If the defendant in bankruptcy desires to raise the objection that the court has no jurisdiction because the writ was improperly served, he may do so by motion or by defense at the trial, but not by demurrer. In re Seaboard Fire Underwriters (D. C. 1905) 137 Fed. 987, 13 Am. Bankr. Rep. 722. A gen. eral appearance will waive all irregu

larities in the service of process, and confer jurisdiction of the defendant's person. In re Ulrich (D. C. 1869) Fed. Cas. No. 14,327. Where there are several defendants, as in the case of a partnership, one who was not served may appear by attorney. In re Weyhausen (D. C. 1867) Fed. Cas. No. 17,474.

20. Notice to creditors.-Notice to creditors of the commencement of bankruptcy proceedings by the filing of a petition is not necessary, the filing of the proper petition by the proper parties in the proper court conferring jurisdiction, and being in itself a lis pendens and notice to all concerned. In re Billing (D. C. 1906) 145 Fed. 395, 17 Am. Bankr. Rep. 80. And see International Bank v. Sherman (1879) 100 U. S. 406, 25 L. Ed, 866; Mueller v. Nugent (1902) 184 U. S. 14, 22 Sup. Ct. 269, 46 L. Ed. 405, 7 Am. Bankr. Rep. 224; Wiley v. Pavey (1878) 61 Ind. 457, 28 Am. Rep. 677. There is an exception in the case where the bankrupt alleges in his answer the existence of more than twelve creditors, and files a sworn list of his creditors, whereupon the court shall cause such creditors to be notified of the proceeding, it being in the discretion of the court to decide whether notice shall be served personally or by mail, and by whom the service shall be made. In re Tribelhorn (1905) 137 Fed. 3, 69 C. C. A. 601, 14 Am. Bankr. Rep. 491. Notice of bankruptcy proceedings, given to the owner of an interest in a judgment against the bankrupt, is not notice to the other co-owner. Strickland v. Capital City Mills (1906) 74 S. C. 16, 54 S. E. 220, 7 L. R. A. (N. S.) 426.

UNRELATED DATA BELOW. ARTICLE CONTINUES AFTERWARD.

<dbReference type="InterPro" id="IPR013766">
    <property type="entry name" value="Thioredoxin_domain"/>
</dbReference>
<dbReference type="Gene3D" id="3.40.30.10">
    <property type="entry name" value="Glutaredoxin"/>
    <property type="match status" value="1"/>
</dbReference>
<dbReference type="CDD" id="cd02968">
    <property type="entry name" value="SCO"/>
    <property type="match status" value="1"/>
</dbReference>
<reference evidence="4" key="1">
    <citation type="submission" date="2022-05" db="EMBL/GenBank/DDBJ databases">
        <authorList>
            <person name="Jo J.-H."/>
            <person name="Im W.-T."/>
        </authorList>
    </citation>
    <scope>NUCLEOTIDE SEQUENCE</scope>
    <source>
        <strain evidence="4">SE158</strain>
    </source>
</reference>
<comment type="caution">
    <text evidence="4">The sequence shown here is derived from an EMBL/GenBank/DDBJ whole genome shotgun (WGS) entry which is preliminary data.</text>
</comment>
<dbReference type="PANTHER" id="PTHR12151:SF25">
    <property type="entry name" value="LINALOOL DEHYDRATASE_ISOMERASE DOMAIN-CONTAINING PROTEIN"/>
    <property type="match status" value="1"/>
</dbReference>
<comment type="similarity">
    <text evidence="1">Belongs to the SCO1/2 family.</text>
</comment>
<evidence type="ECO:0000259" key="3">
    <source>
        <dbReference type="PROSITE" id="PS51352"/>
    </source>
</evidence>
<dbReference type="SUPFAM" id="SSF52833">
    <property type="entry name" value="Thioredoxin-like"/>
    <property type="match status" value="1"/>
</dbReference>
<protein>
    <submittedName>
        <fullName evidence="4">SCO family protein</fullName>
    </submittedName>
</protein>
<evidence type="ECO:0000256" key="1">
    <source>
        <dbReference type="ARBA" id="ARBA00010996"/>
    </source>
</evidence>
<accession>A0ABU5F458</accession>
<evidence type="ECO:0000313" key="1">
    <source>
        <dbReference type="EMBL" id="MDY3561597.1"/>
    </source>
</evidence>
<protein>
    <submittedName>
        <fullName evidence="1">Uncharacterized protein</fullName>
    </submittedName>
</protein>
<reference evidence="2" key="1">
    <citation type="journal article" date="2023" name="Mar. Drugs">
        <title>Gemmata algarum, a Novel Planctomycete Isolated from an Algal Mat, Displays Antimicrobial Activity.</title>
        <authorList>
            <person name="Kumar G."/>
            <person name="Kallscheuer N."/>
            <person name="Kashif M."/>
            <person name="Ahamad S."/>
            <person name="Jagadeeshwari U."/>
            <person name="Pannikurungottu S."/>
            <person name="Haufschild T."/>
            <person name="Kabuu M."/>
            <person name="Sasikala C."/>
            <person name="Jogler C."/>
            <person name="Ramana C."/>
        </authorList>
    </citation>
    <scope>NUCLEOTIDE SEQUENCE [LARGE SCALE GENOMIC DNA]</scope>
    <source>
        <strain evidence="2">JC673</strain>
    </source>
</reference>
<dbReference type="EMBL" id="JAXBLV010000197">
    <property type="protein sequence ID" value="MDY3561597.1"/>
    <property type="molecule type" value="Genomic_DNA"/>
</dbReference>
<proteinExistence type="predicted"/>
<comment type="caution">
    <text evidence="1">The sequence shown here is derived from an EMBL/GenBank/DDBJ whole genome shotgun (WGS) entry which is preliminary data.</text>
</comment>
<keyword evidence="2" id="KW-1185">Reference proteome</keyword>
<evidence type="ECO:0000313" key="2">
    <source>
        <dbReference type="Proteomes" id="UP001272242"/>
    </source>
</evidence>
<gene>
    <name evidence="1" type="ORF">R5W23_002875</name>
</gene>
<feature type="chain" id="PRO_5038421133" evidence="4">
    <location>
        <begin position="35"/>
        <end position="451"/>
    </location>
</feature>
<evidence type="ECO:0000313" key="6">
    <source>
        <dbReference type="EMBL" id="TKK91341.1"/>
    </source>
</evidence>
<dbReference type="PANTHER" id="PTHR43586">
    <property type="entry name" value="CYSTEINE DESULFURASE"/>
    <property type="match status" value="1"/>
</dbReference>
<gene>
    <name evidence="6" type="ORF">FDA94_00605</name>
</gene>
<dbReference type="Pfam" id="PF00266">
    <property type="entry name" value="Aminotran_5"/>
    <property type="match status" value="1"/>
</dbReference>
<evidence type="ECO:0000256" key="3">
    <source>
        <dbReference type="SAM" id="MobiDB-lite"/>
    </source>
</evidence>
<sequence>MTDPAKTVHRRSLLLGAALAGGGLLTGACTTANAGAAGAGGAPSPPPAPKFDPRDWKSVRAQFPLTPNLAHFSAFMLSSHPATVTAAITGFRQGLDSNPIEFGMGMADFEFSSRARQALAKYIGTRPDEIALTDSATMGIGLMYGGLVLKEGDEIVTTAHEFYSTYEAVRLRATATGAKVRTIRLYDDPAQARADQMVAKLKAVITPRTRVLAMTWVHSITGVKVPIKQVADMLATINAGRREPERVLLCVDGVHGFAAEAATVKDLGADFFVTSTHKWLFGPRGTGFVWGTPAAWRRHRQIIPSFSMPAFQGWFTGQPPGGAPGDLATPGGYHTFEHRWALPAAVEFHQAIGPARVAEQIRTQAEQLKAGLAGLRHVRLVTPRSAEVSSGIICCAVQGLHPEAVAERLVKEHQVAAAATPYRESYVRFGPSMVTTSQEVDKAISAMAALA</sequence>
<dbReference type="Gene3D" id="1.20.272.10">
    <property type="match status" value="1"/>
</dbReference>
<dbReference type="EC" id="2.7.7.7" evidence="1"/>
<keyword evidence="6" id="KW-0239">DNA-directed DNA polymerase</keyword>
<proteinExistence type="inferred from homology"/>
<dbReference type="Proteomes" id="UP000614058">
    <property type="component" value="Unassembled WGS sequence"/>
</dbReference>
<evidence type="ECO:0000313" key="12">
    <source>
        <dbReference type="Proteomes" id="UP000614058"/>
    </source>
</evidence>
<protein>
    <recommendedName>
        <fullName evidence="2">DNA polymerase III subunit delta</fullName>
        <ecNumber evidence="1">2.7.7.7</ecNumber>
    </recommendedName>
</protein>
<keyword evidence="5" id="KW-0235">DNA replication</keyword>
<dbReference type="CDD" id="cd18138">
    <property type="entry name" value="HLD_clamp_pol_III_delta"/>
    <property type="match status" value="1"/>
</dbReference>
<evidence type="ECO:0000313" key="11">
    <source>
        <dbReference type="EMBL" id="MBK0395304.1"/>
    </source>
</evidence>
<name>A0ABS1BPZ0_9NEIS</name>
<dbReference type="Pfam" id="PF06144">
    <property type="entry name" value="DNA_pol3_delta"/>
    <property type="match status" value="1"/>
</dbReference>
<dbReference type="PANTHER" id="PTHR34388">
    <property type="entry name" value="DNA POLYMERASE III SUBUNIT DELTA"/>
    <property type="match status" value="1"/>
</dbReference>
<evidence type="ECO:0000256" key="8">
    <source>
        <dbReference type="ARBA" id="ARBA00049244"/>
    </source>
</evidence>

Although a creditor has had no notice of the petition, this will not entitle him to impeach the decree of adjudication, where the records show a regular proceeding. The fact that his name did not appear on the list of creditors and that he was not notified of the proceeding would not affect the jurisdiction of the court to proceed to an adjudication, nor will it affect the trustee's right to maintain an action against him to recover a preference or to set aside a fraudulent conveyance. Roberts Fernald (1903) 72 N. H. 198, 55 Atl. 942.

21. Parties.-Persons having a lien on the property of a bankrupt passing to his trustee are not parties to the bankruptcy proceeding, unless they come into the bankruptcy court to enforce their rights. In re Reading Hat Mfg. Co. (D. C. 1915) 224 Fed. 786. The appearance of a nonresident as a witness in bankruptcy proceedings, in obedience to a subpæna, does not make him a party to the proceedings. In re Geller (D. C. 1914) 216 Fed. 558. Where an alleged nonresident of the district was claimed to be a member of a bankrupt partnership, but was not